Mfon Ekpo: Who shall we blame for Nigeria’s insurance culture deficit? (Y! Policy Hub)

by Mfon Ekpo

Mfon Ekpo (Y! Policy Hub)

The blanket excuse that insurance companies are out to defraud one or they are too expensive no longer holds water. It would surprise you how cheap some premiums have become or the variety of insurance options that exists.

My phone has multiple cracks on its screen but I carry it around quite confidently because, as strange to some as this may sound, it is insured. So I know my insurers will fix it to perfection, replace it or reimburse me for it when I finally get around to sending it to them.  However this was not always the case.

I began my relationship with the insurance industry with much skepticism and absolute distrust, but 4 years down the line, one new phone, many free repairs, health benefits and reimbursements later, preaching the gospel of insurance seems ideal. But it also appears that in spite of their efforts to win over the populace, the insurance industry only has a few converts compared to the sizable number of people that make up our citizenry.

Why does insurance manifest as a culture so alien to us? Do the premiums seem so high compared to what we might have to part with when some incidents do occur? Why don’t we trust insurance companies until it becomes absolutely mandatory to due to some promulgated law or regulation by the government?

Take for instance the government’s attempt to create sector specific insurance programs such as healthcare. This resulted in the National Health Insurance Scheme being officially launched in 2005. However, at the 2013 January Breakfast Forum of the Nigerian-South African Chamber of Commerce held to deliberate on the role of health Insurance in the development of Nigeria, it was disclosed that since the launch of the NHIS only 3% of Nigerians are registered under the scheme in comparison to Ghana, who had launched about the same time and had now covered approximately 65% of their population.

A vast majority of us insure our cars not because of the benefits that accrue from insurance, but to escape the penalties of being apprehended by Road Safety Marshals for the lack of it. So we pay no mind to the contents, what kind of cover we have or even who the insurance company is and our cars remain as good as uninsured. Others only get travel insurance because its part of the visa requirements to other countries not because they see the need to. Building insurance, which really ought to make sense to those with enough funds to build multiple storey buildings, only gained notoriety when the Federal Government decided to step in and once again regulate after the constant spate of collapsed buildings. This was achieved by the introduction of the Building Insurance Act in 2003 where owners of storey buildings with two floors or more, under construction, were liable for failure to insure them with a registered insurance company and were faced with the penalty of N250, 000 fine or three years imprisonment.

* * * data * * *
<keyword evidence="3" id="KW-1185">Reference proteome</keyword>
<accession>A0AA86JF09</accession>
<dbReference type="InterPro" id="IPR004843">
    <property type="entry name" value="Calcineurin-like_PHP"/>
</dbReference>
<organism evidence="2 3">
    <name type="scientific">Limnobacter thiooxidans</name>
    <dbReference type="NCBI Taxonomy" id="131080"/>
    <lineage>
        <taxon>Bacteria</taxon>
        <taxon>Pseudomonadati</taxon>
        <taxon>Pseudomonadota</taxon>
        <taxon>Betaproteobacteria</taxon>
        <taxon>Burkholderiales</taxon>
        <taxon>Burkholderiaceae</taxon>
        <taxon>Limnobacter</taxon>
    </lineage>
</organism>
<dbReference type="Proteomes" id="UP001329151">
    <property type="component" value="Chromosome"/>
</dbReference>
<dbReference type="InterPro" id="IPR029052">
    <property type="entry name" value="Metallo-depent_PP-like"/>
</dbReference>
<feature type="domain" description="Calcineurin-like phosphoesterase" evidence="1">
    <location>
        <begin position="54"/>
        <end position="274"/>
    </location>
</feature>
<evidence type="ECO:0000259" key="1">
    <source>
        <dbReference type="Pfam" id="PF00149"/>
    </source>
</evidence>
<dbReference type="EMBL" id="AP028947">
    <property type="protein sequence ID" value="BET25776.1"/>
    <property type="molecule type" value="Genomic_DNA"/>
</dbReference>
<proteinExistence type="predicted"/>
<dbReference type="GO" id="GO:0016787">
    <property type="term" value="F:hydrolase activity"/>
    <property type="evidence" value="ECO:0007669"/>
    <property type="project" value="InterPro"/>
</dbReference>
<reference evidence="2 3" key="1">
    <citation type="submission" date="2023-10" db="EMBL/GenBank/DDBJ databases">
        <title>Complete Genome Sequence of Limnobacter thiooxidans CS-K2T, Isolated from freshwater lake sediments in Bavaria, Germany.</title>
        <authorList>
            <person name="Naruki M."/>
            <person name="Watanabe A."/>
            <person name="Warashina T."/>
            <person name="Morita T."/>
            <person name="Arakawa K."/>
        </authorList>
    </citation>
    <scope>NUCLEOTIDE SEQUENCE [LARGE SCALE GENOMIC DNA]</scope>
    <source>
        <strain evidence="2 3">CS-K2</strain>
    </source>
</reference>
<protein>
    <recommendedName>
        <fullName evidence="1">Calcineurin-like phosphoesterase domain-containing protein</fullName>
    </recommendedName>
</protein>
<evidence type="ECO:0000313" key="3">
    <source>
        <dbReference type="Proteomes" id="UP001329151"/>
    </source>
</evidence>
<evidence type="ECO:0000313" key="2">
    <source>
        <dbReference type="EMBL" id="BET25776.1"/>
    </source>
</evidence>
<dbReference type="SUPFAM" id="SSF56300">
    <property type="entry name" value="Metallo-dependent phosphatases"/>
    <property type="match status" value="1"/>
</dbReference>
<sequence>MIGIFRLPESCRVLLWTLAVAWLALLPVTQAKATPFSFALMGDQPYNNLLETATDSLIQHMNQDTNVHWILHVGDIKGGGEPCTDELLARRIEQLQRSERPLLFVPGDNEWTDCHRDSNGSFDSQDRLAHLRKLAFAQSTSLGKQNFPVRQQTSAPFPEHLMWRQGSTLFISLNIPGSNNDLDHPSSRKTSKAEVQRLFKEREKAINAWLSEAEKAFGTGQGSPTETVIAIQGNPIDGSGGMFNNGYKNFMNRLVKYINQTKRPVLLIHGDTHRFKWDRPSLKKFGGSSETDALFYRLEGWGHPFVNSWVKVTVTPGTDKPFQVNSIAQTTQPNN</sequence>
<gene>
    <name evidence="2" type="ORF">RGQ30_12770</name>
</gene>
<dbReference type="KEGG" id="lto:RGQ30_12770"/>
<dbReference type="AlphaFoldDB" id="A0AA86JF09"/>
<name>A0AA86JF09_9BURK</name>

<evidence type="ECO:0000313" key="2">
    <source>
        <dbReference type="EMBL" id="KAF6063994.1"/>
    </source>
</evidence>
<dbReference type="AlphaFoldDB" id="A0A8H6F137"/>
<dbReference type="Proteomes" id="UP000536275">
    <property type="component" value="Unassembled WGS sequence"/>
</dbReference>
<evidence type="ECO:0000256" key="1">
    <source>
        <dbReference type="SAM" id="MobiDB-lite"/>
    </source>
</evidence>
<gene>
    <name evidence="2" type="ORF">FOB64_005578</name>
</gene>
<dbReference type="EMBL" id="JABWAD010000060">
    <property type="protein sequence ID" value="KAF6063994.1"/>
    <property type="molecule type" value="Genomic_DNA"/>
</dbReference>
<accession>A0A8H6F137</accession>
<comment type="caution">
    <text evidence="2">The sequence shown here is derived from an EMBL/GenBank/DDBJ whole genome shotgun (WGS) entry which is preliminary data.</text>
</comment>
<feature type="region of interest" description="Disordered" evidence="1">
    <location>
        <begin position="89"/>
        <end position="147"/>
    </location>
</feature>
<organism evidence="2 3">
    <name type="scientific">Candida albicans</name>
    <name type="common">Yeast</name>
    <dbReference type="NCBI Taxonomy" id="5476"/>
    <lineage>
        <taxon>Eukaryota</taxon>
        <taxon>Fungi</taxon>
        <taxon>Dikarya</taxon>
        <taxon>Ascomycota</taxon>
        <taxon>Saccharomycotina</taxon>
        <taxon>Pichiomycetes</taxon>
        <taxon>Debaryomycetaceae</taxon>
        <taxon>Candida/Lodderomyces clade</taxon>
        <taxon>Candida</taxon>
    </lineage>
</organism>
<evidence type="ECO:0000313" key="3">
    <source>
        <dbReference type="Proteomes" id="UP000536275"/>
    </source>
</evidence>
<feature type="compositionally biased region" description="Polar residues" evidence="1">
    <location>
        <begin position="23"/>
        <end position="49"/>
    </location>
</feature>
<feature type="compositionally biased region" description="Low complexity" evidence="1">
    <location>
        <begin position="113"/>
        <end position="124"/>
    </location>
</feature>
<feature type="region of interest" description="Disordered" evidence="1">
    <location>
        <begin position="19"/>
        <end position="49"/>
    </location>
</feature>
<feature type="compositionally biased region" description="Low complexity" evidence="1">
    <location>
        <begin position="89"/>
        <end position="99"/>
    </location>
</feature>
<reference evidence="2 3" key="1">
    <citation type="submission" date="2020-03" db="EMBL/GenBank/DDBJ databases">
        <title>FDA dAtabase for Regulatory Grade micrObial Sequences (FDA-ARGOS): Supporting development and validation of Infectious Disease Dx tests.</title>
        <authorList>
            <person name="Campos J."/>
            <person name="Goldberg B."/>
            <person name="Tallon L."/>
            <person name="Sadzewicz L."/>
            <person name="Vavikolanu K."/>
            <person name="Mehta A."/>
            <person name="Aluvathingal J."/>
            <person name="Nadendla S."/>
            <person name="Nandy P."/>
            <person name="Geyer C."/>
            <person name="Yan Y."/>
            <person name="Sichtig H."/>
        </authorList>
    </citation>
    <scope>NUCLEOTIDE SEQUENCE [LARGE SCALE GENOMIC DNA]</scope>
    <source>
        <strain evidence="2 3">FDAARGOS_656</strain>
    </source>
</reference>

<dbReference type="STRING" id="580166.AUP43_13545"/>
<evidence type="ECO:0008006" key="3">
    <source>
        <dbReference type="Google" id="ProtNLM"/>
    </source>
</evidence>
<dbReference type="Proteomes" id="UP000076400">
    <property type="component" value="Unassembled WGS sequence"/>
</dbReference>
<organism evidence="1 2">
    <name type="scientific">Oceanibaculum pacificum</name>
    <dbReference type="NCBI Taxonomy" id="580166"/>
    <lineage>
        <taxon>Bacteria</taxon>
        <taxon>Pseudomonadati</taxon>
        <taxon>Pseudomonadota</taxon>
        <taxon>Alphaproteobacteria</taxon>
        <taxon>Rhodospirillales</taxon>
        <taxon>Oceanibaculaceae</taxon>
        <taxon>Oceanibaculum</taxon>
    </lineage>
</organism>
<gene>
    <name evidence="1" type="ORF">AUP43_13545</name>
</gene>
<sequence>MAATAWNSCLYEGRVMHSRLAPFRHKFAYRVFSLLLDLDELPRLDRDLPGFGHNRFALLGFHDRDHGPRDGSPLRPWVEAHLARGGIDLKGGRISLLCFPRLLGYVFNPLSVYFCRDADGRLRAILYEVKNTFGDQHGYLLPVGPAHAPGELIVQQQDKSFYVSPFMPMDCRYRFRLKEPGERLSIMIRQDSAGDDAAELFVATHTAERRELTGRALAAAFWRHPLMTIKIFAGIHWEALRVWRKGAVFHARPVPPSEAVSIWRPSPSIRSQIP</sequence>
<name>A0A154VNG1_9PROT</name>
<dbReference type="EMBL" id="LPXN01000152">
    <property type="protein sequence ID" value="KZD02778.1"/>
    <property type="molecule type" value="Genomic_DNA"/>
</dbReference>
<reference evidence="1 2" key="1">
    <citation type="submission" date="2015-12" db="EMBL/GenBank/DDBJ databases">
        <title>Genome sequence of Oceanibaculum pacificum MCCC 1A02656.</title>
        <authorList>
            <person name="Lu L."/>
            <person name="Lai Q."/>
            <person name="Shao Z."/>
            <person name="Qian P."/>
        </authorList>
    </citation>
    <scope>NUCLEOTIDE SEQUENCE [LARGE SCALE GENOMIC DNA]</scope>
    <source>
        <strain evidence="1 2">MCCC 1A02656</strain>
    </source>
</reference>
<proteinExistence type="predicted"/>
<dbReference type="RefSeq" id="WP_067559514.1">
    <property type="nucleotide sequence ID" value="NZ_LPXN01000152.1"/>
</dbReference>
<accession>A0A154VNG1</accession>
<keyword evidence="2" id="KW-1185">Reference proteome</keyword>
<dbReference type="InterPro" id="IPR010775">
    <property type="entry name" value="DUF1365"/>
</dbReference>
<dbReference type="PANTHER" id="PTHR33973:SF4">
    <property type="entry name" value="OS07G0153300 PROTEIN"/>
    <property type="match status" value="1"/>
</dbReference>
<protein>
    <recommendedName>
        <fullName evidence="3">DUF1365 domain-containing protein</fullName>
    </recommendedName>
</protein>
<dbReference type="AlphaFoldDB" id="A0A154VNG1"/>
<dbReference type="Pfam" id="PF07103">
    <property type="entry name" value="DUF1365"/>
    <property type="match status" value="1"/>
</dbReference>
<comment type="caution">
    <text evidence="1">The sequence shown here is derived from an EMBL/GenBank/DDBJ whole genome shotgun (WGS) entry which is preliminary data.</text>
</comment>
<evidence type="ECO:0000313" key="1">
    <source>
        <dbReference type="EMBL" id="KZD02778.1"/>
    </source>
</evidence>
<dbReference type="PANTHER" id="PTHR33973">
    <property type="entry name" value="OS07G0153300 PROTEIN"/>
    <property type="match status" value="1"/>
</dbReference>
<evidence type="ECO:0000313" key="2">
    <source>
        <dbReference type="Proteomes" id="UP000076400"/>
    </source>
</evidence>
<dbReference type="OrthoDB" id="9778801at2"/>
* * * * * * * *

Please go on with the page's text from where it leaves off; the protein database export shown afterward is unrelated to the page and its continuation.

The down side to this is that, not everything in our best interest can be mandatorily regulated by the government. For an enlightened generation to wait for government to regulate and mandate insurance in every sphere before we take it seriously is worse than throwing a tantrum because we are waiting to be spoon-fed the antidote to the poison threatening to kill us.

The blanket excuse that insurance companies are out to defraud one or they are too expensive no longer holds water. It would surprise you how cheap some premiums have become or the variety of insurance options that exists. For instance the National Insurance Commission has taken steps to address some of the fears that surround insurance such as loss of premium by developing micro insurance platforms where risks are shared instead of transferred and premiums could be refunded each years end. This form of insurance is known, as “Takaful” and also exists for those whose religious views do not allow them to partake in the conventional form of Insurance. But majority of the populace do not even know this.

There is so much needless suffering, which can be solved with just the right amount of due diligence and proactive thinking. Insure against war and terrorism if you are threatened by the recent spate of violence, insure against the floods if from experience you know your area is prone to such, insure against road traffic accidents if you have a car or simply get comprehensive insurance. Consider other forms of insurance such as personal accident insurance, Travel insurance, gadget insurance, mortgage insurance etc then custom make your insurance policy to suit your needs. This will take a bit of research and that responsibility for research lies on us, not the government or even the insurance companies…you and I, the consumers…we shape the agenda.


Mfon Ekpo is a Maritime Lawyer and a professional negotiator, who has served in the Legal department of the National Assembly and as a training consultant for the Supreme Court of Nigeria on Alternative Dispute Resolution. She has majored in Business Law, Private and Islamic law and Aviation law. She is also a multiple award-winning bestselling author.

*Op-ed pieces and contributions are the opinions of the writers only and do not represent the opinions of Y!/YNaija.

One comment

  1. Enlightening piece… I ll definitely research on d kind of insurance dat suts me and my family.

Leave a reply

Your email address will not be published. Required fields are marked *

cool good eh love2 cute confused notgood numb disgusting fail